Life can be unpredictable. We insure our homes, not because we are expecting to be burgled or suffer a burst pipe, but “just in case”. We know it is wise to be prepared for the unexpected.
Perhaps we have an idea of what may lie ahead – because we have an ongoing health issue, or have been given a recent diagnosis of an illness such as Alzheimer’s disease.
If we lose the ability to make our own decisions, we want to be sure that the right people can step in and make the best possible decisions on our behalf, and that they will be listened to.
A lasting power of attorney (LPA) allows us to appoint the people we trust most (our attorneys) to step in and make decisions for us – in our best interests – if we lose the capacity to make decisions for ourselves.
There are two different types of LPA:
We can appoint one or more people as attorneys with authority to manage our property and finances, should the need arise.
It is possible to download an LPA form from the government website and complete it without input from a solicitor.
We recommend that anyone considering making an LPA has advice from a specialist solicitor. Most people seek advice before making a will. Yet a will only takes effect on death, when we are no longer around to suffer the consequences.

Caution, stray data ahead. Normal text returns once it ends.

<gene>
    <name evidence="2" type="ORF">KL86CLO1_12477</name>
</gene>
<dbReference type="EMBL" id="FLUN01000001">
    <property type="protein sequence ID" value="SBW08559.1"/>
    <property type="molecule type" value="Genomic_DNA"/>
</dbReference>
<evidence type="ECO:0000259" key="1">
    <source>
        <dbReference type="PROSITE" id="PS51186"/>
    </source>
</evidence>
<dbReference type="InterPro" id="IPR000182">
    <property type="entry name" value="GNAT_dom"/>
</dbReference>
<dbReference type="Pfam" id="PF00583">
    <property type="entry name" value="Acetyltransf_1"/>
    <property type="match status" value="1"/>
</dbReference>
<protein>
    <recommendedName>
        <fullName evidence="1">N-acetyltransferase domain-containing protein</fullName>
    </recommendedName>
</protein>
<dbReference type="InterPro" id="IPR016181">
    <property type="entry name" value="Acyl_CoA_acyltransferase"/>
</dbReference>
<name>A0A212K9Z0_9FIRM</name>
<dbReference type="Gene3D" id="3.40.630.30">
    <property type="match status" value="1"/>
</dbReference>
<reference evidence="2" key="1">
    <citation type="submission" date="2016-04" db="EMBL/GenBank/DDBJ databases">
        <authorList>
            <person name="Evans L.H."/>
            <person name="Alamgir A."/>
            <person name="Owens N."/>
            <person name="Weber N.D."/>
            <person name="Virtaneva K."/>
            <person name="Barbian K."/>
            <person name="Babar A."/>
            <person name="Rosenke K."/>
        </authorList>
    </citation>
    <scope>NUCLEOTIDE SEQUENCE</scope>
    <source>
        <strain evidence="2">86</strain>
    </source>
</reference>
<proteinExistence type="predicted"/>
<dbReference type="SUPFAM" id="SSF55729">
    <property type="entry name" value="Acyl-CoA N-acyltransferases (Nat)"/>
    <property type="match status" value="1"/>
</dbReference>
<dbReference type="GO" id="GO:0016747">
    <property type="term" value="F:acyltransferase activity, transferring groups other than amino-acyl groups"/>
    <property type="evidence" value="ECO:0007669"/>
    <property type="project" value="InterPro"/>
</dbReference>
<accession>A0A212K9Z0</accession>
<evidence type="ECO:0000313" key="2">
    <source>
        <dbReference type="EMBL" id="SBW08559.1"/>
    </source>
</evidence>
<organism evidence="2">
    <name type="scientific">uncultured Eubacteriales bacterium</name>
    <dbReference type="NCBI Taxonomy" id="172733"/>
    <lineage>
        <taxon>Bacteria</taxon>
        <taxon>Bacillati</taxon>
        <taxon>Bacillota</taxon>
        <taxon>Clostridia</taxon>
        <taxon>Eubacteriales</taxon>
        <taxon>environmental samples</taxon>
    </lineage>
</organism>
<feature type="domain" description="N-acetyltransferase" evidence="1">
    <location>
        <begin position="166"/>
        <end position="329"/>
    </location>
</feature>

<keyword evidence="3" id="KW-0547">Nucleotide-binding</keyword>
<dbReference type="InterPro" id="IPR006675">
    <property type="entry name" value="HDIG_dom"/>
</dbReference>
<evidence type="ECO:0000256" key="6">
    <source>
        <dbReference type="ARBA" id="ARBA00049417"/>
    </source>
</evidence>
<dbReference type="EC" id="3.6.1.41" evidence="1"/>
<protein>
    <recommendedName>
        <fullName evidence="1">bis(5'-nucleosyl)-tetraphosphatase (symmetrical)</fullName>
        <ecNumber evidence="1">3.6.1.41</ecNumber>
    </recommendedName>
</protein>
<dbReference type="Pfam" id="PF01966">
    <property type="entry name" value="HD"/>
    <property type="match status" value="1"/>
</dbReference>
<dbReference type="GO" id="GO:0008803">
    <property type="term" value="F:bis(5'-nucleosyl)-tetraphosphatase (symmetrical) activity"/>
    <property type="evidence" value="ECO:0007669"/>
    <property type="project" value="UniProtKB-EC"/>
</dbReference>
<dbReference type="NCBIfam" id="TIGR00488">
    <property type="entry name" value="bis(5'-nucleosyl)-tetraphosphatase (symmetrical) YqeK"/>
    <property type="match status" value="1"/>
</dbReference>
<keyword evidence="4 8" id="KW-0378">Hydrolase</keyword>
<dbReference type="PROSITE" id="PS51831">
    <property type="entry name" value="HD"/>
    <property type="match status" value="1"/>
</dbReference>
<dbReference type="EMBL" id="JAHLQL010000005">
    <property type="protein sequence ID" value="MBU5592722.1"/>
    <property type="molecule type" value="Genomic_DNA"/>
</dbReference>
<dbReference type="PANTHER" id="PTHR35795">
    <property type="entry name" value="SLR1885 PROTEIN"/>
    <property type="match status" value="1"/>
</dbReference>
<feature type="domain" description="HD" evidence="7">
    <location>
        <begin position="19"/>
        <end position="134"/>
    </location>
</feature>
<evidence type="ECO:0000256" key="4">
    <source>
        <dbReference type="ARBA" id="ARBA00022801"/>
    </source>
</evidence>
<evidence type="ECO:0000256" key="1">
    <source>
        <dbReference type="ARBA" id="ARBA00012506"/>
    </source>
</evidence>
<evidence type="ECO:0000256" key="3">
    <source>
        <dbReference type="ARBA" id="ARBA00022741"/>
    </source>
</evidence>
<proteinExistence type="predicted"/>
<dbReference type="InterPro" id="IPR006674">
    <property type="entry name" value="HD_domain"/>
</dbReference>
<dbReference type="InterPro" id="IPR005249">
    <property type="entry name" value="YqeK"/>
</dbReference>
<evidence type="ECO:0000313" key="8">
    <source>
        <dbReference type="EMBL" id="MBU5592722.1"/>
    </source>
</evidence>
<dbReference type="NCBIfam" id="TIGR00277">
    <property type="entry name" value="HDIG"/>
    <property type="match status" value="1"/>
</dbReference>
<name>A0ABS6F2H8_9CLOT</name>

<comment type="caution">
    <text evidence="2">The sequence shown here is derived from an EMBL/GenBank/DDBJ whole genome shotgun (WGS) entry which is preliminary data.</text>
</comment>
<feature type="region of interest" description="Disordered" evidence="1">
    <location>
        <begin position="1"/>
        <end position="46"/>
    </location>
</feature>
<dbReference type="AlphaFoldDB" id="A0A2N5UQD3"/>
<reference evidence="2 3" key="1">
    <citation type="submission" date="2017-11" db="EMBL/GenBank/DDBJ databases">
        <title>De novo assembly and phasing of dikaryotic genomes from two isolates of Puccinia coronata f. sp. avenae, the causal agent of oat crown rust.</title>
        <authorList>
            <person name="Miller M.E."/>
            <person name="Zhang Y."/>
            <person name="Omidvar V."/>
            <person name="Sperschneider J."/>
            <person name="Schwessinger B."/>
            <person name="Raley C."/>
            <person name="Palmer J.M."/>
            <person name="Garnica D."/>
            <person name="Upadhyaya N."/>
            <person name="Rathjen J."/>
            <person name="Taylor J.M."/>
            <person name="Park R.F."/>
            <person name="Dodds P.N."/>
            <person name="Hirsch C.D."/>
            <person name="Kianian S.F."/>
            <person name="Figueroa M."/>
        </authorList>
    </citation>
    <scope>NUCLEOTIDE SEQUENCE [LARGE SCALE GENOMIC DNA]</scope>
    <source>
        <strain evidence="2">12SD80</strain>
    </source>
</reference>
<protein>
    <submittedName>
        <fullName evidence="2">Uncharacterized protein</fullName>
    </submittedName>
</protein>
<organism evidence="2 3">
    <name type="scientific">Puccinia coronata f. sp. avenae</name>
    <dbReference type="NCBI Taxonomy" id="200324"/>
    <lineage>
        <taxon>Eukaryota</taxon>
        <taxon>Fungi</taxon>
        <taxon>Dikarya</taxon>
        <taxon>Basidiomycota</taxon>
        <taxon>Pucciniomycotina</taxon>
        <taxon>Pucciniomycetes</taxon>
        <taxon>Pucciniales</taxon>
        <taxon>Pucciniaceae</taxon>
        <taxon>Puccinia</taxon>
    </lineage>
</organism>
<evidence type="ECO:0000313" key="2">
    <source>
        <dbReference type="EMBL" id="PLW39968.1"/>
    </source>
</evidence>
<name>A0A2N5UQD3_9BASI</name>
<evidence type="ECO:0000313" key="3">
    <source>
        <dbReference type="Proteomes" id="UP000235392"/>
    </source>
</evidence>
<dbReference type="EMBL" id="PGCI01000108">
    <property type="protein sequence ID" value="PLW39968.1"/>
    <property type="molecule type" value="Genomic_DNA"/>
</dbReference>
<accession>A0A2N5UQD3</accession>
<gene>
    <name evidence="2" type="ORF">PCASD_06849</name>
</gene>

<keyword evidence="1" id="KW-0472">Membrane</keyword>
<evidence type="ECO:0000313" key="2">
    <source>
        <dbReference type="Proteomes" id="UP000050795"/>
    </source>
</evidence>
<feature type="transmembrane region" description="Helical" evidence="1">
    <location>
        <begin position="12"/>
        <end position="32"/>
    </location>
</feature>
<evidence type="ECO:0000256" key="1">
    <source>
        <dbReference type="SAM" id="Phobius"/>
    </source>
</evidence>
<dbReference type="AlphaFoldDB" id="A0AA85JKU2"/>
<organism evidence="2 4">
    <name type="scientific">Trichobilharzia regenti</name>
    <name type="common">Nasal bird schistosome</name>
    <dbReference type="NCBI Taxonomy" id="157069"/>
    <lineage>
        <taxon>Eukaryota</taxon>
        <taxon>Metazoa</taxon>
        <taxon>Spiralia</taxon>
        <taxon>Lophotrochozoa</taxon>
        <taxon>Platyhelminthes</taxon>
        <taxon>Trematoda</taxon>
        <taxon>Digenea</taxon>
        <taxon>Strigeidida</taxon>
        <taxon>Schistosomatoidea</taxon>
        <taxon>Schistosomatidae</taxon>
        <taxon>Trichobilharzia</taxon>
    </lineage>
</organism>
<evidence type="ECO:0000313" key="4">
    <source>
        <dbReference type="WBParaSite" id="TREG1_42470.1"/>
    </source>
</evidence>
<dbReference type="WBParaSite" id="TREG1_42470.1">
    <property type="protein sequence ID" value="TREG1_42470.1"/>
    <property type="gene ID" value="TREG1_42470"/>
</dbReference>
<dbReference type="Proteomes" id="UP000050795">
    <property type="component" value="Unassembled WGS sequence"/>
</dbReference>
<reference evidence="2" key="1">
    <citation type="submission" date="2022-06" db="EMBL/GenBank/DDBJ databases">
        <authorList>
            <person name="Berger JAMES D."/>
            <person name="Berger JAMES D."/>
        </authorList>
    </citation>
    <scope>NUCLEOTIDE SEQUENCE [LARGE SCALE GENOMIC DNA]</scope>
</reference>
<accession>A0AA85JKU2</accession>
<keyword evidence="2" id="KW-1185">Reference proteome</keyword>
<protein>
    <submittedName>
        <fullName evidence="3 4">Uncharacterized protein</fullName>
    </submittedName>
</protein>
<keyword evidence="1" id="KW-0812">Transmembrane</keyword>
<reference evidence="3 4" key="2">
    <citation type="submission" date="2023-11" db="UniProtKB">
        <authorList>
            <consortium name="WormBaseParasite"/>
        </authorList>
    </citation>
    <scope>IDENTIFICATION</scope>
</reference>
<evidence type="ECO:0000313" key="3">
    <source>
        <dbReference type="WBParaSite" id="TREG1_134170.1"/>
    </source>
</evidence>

A financial LPA can give an attorney authority that extends over all our financial affairs – the same property covered by our will – but during our lifetime, when the attorneys’ decisions can potentially change the course of our lives.
It is so important to get it right – and trust is key.
We will guide you through the process of making an LPA. Our aim is to ensure you can be confident that the LPA will be effective, and importantly, that you are protected from financial risk.
Health and care decisions
Welfare (or health and care) attorneys can only step in and act if you lack the capacity to make a specific decision yourself.
They can make decisions about:
- medical treatment
- where you live
- the type of care you receive
- what you eat, how you dress, and your daily routine
The attorneys’ decisions on these matters can be literally life transforming. It is most important to appoint the right people and carefully consider the extent of their authority.
In particular, you need to choose whether or not to allow our attorneys to make decisions about life-sustaining treatment.
If you do not have a health and care LPA, and you lose the ability to make your own decisions, then usually the local authority or the medical profession steps in and acts as decision-maker. You may prefer to appoint people you trust and who understand you well – to act as attorneys, and so to avoid the state making decisions on your behalf.
We can advise you on the benefits of making a health and care LPA and guide you through the process, to ensure your attorneys have the right powers, and you are properly protected.